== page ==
Wednesday, February 27, 2013

How I almost became Amanda Todd

Kindness is extremely important to me, as you will know if you have read this blog at all. I go out of my way to model kindness, and to teach my sons to show kindness. Today on Pink Shirt Day I wanted to share why kindness means so much to me. 

Bullying has been getting a lot of press lately, as people are starting to realize the serious and detrimental consequences of it. But bullying is nothing new. I am 38 years old now, but when I was 11 I was a victim of bullying. I'd like to say though, that I don't even like to use the word bullying. We call it bullying, but really it is abuse, and it is a learned behavior like any other.

Print available at

In my life, bullying came as a result of another form of abuse. I had been sexually abused by a teenage boy, who then decided to spread word around town that I was a “great lay”. Overnight I became known as the town slut. I was a social pariah. No one could risk being seen to be friends with me. I spent my lunch hours hiding in the library, reading choose your own adventure books to escape my reality. On bus rides home I was taunted by older boys, who would throw food at me and tell me to close my legs because they could smell my last customer.  

I would go home at the end of the day and pretend that everything was ok, until one day I couldn’t pretend any more. Within a week my father had arranged for me to be transferred to a new school. It was like heaven. I made friends, I lived a normal life. But those scars are always in my heart. I will never forget how it feels to be so utterly alone and helpless. And I am so lucky that I was born into a pre-Facebook era. Today I would not have gotten off so easy. Today there would be no escape. I would be Amanda Todd.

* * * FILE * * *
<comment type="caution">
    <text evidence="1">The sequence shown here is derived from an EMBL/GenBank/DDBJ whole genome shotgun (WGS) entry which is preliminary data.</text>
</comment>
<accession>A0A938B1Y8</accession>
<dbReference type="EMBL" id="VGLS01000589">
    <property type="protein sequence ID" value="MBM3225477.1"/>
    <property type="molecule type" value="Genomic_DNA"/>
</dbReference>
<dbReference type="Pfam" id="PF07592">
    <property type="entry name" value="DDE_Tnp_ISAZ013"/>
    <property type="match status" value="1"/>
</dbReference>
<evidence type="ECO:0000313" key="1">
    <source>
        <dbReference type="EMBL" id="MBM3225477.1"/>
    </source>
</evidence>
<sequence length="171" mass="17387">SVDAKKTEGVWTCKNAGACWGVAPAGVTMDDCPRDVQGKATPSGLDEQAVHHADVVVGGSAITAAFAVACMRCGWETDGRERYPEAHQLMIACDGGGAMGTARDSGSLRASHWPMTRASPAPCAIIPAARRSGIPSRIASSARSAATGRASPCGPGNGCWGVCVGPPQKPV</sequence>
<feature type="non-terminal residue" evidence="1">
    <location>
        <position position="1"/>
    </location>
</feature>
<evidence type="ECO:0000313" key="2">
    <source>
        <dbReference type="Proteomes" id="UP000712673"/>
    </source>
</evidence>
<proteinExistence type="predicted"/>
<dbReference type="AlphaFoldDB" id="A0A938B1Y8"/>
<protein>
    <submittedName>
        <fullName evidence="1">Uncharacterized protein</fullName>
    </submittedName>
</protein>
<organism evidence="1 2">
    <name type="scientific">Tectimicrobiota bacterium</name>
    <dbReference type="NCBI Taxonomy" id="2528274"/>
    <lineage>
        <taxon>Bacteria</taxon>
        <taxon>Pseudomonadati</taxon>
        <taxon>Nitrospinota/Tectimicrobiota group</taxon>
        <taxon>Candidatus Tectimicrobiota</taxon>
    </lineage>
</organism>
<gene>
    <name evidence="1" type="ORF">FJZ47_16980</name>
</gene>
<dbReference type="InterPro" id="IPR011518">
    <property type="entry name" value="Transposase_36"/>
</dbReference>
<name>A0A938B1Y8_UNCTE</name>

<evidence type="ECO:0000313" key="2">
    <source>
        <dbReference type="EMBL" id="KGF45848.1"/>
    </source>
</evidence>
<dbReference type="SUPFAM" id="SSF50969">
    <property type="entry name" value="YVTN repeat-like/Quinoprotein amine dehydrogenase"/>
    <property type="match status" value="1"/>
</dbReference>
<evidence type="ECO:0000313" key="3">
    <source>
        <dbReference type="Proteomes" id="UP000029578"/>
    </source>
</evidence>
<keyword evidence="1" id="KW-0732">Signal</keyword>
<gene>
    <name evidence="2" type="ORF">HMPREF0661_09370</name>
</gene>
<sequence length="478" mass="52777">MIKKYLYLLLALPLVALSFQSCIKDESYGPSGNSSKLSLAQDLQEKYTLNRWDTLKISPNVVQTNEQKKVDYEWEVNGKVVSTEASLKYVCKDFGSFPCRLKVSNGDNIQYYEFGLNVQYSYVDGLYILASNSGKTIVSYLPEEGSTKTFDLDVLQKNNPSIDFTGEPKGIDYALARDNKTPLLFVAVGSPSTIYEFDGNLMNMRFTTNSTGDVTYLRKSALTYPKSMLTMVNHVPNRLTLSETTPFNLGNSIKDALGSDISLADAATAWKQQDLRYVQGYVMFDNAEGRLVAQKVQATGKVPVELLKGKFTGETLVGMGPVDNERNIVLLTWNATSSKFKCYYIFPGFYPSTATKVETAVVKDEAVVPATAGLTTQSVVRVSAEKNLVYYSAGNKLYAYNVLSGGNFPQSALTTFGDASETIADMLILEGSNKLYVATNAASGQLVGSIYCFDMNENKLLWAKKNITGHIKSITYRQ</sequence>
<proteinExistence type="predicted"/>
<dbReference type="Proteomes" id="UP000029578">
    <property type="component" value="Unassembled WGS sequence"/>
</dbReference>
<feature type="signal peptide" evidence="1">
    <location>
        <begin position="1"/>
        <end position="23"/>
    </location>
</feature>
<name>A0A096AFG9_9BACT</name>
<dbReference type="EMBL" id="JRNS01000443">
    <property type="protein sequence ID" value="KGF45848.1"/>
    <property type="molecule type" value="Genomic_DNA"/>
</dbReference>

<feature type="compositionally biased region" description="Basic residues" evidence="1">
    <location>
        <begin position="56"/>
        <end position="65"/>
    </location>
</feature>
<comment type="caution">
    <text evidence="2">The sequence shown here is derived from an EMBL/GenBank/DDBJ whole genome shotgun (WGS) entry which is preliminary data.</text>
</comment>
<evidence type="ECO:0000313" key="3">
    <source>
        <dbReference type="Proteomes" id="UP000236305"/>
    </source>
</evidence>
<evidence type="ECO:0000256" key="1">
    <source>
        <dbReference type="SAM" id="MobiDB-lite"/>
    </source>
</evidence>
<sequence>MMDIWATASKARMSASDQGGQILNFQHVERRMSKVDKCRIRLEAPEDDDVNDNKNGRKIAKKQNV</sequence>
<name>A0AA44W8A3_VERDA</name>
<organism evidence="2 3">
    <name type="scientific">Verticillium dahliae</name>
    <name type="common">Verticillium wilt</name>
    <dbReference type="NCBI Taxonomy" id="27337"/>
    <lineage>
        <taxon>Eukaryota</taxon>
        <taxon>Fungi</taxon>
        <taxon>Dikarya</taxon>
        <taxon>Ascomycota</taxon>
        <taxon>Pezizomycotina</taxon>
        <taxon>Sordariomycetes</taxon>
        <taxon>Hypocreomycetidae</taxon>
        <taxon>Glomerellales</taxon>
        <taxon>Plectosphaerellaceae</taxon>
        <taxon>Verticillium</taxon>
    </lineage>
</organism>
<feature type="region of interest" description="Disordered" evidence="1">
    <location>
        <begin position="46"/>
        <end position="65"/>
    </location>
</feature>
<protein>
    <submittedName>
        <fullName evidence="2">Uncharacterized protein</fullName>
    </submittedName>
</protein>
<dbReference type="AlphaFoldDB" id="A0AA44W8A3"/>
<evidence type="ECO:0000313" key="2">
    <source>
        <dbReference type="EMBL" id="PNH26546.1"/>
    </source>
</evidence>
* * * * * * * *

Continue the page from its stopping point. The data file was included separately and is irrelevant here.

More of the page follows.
When we talk about bullying, it is not children squabbling over a toy. It is torture. The fact that it occurs to so many children and youth means that at some level we, as a society, have deemed it  a “normal” part of growing up. These bullies have learned from their parents that it is acceptable to target someone who is different from them, to de-humanize and objectify another person.

If we want a world without bullying, the answer is simple: kindness. We need to teach kindness and compassion, from preschool to university. Empathy is not optional in our world. It will take a cultural shift in thinking, but I believe it is possible. I have to believe it is possible, because when I look at my sons, the thought of them being tormented like I was is more than I can bear.  I hope for my children to go through life without these scars on their hearts. I hope for all our children that we can imagine a better future. 

So whether you wear a pink shirt today or not, I hope you will take a moment to show some kindness to someone else today. These little acts of kindness say that you see and acknowledge that we are all in this together, and that is how we truly take a stand against bullying.


  1. well said, and with bravery. bravo Joyelle

  2. You are a very precious lady Joyelle.

  3. So sorry you had to go through that kind of abuse. It always leaves scars, even though your father took action right away. Hope you had some ways to mend your life:):)

  4. A heartbreaking story, Joyelle and your are 100% correct - it is abuse - we should call it what it is. I can't think of Amanda Todd without tearing up.